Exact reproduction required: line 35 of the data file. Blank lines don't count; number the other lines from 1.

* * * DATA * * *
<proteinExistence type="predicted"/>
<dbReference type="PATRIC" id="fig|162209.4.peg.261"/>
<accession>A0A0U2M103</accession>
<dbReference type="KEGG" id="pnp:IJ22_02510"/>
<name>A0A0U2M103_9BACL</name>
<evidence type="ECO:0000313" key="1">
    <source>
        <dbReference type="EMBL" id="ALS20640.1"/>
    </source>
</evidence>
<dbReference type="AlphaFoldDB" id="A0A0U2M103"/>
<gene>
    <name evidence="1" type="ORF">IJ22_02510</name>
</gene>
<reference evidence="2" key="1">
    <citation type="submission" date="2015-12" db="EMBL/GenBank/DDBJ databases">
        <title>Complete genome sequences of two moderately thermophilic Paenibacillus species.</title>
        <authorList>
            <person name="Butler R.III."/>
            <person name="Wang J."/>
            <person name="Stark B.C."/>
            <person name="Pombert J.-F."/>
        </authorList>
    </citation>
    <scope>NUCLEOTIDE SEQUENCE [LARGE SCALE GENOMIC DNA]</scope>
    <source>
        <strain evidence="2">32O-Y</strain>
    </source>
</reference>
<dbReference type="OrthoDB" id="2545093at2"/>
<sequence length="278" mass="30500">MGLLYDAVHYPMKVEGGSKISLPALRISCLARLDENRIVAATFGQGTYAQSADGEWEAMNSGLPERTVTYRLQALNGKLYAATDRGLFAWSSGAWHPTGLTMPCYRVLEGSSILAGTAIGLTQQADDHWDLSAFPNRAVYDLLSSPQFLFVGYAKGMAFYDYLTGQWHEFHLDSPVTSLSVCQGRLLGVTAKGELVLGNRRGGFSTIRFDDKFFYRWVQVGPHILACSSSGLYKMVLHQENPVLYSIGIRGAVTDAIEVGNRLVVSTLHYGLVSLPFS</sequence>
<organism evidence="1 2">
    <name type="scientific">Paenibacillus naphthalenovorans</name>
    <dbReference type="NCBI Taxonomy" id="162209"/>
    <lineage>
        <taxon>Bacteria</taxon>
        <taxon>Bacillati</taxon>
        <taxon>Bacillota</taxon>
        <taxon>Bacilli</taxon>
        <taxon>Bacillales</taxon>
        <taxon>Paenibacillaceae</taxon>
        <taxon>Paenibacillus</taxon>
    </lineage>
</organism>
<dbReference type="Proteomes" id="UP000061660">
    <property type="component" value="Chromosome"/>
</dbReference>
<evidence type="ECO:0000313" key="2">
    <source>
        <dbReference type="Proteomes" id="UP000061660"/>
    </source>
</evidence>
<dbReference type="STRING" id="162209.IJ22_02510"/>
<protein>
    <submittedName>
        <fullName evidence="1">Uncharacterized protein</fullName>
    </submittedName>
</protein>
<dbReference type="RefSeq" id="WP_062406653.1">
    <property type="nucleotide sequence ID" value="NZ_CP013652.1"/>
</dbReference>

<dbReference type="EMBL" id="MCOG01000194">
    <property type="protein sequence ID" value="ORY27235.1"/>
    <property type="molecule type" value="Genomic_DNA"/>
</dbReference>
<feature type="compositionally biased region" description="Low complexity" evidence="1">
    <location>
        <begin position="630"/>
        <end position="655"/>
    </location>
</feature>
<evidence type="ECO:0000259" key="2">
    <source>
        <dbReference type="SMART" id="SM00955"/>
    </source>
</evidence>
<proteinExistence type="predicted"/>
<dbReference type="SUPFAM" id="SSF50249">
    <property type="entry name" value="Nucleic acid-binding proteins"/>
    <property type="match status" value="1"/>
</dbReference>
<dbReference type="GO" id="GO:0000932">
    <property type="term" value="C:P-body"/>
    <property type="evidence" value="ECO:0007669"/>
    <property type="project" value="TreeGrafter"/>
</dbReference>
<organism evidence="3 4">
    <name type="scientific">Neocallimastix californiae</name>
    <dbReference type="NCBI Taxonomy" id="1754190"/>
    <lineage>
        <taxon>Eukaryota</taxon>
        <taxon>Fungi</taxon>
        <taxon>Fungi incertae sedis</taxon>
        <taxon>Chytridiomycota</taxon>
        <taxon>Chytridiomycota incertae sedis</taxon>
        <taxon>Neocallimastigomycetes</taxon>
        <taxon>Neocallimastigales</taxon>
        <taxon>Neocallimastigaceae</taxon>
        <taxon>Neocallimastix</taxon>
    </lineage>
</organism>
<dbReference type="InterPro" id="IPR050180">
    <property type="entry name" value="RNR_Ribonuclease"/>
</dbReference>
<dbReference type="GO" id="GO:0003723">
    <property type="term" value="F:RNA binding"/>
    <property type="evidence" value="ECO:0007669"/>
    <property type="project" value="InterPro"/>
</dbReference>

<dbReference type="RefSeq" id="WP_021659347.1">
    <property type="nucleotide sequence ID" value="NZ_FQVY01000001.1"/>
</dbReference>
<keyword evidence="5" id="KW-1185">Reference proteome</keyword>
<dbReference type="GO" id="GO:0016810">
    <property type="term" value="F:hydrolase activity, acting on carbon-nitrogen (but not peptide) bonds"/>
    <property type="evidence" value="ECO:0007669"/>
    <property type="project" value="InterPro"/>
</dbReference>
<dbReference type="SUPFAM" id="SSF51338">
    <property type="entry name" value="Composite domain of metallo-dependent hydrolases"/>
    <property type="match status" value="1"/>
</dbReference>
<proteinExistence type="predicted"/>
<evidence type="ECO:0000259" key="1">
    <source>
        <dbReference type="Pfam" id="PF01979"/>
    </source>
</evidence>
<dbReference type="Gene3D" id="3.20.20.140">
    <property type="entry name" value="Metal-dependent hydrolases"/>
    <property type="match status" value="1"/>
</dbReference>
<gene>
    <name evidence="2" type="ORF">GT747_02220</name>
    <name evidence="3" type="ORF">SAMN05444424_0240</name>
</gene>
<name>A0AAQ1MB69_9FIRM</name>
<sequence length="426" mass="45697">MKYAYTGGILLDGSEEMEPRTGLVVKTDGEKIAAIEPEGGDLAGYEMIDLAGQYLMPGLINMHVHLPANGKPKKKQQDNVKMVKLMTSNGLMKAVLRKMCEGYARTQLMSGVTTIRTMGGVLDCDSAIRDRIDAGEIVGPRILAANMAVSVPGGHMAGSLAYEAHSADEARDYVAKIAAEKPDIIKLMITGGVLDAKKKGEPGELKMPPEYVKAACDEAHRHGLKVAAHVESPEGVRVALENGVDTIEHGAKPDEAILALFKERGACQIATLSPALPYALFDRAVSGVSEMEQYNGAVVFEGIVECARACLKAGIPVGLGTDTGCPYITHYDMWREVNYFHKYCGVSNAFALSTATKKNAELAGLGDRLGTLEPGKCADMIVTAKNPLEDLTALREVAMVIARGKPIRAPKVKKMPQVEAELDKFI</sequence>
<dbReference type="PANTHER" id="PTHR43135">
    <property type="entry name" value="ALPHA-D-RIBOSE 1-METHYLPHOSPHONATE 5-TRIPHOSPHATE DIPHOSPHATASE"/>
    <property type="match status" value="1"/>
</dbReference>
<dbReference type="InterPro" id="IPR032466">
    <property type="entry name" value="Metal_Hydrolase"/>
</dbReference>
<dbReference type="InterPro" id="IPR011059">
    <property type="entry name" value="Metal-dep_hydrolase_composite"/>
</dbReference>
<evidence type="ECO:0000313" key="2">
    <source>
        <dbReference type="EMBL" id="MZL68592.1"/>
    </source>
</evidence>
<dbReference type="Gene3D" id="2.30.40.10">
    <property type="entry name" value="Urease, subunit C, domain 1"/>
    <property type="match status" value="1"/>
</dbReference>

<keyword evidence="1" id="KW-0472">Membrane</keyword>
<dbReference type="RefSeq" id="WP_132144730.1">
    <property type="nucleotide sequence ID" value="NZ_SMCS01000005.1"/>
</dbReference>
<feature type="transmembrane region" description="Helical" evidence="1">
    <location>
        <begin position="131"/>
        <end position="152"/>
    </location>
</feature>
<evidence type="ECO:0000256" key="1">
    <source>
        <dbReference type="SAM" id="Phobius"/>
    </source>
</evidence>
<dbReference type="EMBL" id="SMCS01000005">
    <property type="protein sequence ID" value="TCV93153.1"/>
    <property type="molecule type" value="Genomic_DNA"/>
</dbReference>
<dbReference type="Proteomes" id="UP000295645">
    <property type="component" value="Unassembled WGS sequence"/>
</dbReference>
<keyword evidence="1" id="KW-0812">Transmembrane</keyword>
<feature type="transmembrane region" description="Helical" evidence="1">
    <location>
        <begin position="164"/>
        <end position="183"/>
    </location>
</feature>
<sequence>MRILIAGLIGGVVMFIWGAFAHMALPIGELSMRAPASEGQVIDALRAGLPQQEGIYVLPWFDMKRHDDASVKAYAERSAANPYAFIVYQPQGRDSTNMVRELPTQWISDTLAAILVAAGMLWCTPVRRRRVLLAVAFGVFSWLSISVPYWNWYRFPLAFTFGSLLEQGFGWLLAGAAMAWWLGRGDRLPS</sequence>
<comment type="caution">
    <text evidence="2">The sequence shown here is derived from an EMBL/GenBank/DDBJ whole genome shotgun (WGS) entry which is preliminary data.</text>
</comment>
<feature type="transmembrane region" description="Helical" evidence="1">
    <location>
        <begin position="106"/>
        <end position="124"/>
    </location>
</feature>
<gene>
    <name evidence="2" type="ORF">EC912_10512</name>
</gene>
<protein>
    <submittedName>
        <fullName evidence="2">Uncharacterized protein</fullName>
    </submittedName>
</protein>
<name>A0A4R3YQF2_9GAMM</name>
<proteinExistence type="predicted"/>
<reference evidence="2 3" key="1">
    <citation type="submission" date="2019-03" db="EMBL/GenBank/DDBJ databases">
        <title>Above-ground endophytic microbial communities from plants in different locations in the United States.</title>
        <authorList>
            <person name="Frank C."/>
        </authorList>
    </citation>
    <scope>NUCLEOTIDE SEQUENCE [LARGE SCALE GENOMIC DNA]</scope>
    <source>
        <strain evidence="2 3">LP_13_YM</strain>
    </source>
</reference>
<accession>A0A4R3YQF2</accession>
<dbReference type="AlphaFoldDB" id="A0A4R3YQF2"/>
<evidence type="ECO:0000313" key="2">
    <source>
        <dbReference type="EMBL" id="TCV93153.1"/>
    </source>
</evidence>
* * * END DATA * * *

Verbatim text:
    <lineage>